I may have enjoyed umbrellas as a child, admiring the exploits of Gene Kelly Singin’ in the Rain, but when I came to man’s estate, with a heigh ho, the wind and the rain, I became wary of them in other people’s hands. The ends of the ribs are often on a level with my eyes, and I feel even less safe when the umbrella-walker is lost in a mobile phone! The trivial trials of city life!
Heigh ho, the rain it raineth every day, or so it seems this last week, so I don my own protection in the form of a canvas sunhat with a wide brim. After turning off the main road, where all I could hear was the prolonged and monotonous schweeeesh of car tyres on wet asphalt, Kirby’s Lane offered a rain recital.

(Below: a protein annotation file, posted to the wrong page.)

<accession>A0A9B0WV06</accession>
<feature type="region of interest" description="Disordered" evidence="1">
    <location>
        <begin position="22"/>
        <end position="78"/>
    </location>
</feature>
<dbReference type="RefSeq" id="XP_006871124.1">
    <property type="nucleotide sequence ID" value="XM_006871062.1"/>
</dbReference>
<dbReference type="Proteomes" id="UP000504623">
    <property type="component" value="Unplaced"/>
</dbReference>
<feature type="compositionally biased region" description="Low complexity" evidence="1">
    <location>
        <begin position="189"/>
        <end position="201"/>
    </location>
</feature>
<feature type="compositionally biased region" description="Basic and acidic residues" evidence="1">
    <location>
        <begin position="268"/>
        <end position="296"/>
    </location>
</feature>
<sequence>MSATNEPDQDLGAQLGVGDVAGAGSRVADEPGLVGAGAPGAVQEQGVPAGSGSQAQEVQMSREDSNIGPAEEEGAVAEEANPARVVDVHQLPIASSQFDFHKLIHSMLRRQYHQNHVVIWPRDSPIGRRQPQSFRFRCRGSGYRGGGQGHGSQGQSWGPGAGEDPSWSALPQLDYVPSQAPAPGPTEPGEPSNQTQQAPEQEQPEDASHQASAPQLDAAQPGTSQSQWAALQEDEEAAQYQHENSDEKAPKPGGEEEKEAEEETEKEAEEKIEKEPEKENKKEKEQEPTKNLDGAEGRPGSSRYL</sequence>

There was an amplified rhythmic bass line in the hammering of drops on my hat. Unlike much music played on headphones, I doubt anyone else could hear – there was no-one else to hear. The amplification came from the rim’s proximity to my ears.
My feet splashed through shallow puddles, of course. If Abel had been there, we’d have sought out the deep ones, and then the gutter at the edge of the carriageway, which was happily – allegro cantabile – chuckling an alto melody until it giggled soprano into the drain. For tenors I had the downpipes on the houses – one side of the Lane is the backs of tall Victorian buildings clustered around the railway station.
A foolish thing is but a joy, for the rain it raineth every day.